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CHARLIE HEBDO - FREEDOM OF EXPRESSION - AMERICAN EXCEPTIONALISM

About a week has passed since the murderous attack on Charlie Hebdo in France. Clearly, there were other targets. Clearly, there was collateral damage. I grieve for all who died and praise all of the heroes. But Charlie has received most of the international publicity and is the subject of most of the commentary. I've read American and European news reporting and opinion pieces. I've interacted with friends around the world on social media. I've been thinking.

It's time to write.

I've never subscribed to the theory of American Exceptionalism. Alexis de Tocqueville observed a bustling, vibrant bunch of Anglo-Saxon American go-getters in the early 1800s and thought that they were the cat's pajamas. But the American Revolution has been widely misrepresented and continues to be misrepresented to this day. Its leaders were landed gentry chafing under the rule and, perhaps more importantly, the taxing authority of an absentee landlord. The Founders were in the majority slaveholders and did not end slavery given the opportunity, continuing to hold slaves in full knowledge of the moral bankruptcy of the practice. They were perfectly willing to ally with Native Americans in time of war and they were perfectly willing to invoke Manifest Destiny in order to screw Native Americans out of hearth and home in times of peace. They didn't give their wives the vote and they impregnated their female slaves. They've been made into saints, but their sandals were covered in mud.

Having just trashed the Founders, it would be easy to assume that I hate my country of origin and have left it in disgust in order to live a life of decadence in France. Not true. (Well, living out my life in decadent circumstances is a consummation devoutly to be desired, but...) I have been fortunate to have lived in a country that encourages folks like me to speak our minds in this way, free from fear of reprisal. And that's the point. That's one of the things that the Founders got absolutely, positively, 100% smack dab on the button correct and that has continued to be a vital foundation of American society. Freedom of Expression.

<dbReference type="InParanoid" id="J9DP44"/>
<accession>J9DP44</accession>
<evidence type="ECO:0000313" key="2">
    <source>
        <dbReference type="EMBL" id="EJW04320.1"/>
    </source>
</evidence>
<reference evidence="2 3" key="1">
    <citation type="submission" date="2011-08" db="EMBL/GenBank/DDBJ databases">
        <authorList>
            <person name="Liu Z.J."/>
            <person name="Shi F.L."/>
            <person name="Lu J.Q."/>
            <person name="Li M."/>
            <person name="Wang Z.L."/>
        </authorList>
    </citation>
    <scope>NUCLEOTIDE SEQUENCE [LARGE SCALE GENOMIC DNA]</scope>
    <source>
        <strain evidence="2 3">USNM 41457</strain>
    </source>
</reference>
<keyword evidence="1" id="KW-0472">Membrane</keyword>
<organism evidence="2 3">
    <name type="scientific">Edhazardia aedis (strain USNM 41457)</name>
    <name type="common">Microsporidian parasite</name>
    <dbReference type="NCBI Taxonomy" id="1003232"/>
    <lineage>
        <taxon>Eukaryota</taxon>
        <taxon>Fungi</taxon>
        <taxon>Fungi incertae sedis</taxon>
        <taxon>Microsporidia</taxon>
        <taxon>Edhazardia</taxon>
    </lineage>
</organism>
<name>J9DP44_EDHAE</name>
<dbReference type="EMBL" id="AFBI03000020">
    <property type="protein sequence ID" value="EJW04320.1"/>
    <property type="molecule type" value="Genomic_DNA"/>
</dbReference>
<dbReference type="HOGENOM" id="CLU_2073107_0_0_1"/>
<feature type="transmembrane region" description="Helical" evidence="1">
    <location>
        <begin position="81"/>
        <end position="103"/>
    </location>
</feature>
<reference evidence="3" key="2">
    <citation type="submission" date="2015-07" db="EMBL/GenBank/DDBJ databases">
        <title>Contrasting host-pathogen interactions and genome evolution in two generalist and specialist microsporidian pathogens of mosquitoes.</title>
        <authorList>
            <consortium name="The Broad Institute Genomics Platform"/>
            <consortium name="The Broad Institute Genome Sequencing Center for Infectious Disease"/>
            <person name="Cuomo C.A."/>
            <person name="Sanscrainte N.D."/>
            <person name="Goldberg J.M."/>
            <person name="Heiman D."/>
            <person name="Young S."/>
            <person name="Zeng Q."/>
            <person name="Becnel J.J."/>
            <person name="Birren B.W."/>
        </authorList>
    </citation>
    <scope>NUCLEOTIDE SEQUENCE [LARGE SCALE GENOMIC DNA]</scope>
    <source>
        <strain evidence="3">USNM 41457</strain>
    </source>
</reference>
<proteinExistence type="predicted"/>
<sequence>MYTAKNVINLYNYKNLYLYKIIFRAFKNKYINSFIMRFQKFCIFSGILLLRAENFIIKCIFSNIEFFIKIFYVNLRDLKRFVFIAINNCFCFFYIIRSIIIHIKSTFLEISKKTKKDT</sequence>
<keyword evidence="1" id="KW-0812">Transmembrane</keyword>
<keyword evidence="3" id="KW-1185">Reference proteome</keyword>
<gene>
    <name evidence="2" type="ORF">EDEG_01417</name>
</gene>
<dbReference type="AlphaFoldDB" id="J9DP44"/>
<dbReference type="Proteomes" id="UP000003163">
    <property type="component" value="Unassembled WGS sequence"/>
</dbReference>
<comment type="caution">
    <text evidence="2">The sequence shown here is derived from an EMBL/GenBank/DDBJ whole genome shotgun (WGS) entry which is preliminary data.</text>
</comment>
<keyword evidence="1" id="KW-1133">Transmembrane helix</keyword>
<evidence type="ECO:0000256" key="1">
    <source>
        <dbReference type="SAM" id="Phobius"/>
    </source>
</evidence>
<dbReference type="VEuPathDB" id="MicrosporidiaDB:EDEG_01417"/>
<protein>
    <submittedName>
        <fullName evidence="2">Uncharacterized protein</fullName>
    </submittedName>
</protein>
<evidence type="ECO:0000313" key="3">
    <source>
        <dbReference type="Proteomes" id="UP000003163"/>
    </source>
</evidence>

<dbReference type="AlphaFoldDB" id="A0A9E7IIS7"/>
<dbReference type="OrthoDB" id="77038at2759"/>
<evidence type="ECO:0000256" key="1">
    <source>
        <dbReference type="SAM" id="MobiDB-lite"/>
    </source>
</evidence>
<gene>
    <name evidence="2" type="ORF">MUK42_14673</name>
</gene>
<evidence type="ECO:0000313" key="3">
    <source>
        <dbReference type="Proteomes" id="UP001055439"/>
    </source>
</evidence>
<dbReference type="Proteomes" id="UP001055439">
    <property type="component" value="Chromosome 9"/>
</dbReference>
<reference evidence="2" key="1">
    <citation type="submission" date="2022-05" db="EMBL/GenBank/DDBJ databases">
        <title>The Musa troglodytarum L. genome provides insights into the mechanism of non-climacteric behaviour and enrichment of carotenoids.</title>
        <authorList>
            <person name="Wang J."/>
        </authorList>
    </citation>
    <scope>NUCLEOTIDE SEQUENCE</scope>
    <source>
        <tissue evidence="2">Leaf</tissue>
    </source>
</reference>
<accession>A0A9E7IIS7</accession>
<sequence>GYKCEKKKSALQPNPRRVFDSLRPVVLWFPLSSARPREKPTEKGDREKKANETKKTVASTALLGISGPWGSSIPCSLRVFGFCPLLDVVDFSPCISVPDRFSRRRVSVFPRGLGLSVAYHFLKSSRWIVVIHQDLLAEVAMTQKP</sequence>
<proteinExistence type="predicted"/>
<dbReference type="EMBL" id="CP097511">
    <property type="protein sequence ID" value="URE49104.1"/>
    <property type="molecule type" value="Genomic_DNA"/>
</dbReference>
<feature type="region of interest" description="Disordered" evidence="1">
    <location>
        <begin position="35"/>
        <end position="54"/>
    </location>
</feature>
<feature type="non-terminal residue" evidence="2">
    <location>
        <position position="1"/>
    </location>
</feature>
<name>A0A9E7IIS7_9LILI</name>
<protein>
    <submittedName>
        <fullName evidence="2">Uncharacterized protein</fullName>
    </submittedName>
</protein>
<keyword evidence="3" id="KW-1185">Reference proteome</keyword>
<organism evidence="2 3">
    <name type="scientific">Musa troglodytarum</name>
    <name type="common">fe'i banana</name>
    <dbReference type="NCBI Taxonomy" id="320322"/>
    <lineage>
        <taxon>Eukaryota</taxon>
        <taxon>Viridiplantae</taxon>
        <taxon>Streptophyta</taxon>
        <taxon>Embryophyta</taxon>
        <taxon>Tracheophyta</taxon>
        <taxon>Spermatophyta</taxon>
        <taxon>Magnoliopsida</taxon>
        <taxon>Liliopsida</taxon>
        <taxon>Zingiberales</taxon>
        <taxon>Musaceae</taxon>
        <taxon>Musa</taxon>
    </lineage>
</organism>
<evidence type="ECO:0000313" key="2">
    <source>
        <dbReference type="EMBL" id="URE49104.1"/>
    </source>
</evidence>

But from Facebook trolls to respected columnists, a new meme has emerged: "The murders at Charlie Hebdo were horrible and without justification, but it must be said that Charlie Hebdo was lousy satire."

Well, I say: "No, it must not be said."

The quality of the satire is totally irrelevant and bringing it up at a time like this is both naive and dangerous. Naive because the quality of the satire had nothing to do with the murders. Salman Rushdie and Theo van Gogh are cases in point. They weren't targeted by book reviewers or film critics. They were targeted by terrorists. Not for quality. For content.

And that's what makes this meme not only naive, but dangerous. In assuming that quality is somehow relevant, the way is paved for censorship. With censorship, punishment.

I submit that the responses to artistic expression are not the responsibility of the artist. If they were, one could almost accept censorship. Indeed, that's how censorship gains a foothold - blaming the artist. In fact, the responses to art are personal. The artist has a right to represent. The viewer has the right to reject. But it ends there. It makes no difference if the art is good or bad. We need Punch and we need MAD Magazine. And we need Charlie Hebdo. Here's why.

After World War II, the Europeans felt the need to censor certain speech. Perhaps understandable. Definitely a mistake. Obnoxious and relentlessly insulting speech is the ONLY test of a belief in freedom of expression. Shading a full-throated defense of such speech with caveats, saying that Charlie didn't have the absolute right to print what they printed without expectation of harm, connecting quality to this discussion, defining one form of speech as acceptable and another as criminal, you've opened the door to more than censorship, you've opened the door to punishment. If Charlie hadn't the right, didn't Charlie deserve to be punished?

Who decides what is obnoxious and insulting? Who decides guilt? Who decides punishment? If the answers to these questions are not the free market, then the answers are that the State decides what is obnoxious and insulting, who is guilty, and what the punishment should be. Anyone who is truly satisfied with allocating that kind of power to the State is not a proponent of freedom of expression.

Tomorrow there's time to judge quality, to decide not to view the cartoons or buy the publication. Today is not the time. You have the right to add conditions to your condemnations. Absolutely. But using that right today paints you with the same brush as Charlie's misogyny painted them. You do indeed conduct yourself as you accuse Charlie of conducting itself, using rights to no valid purpose. You've become Charlie. And you do not deserve to be punished for it.

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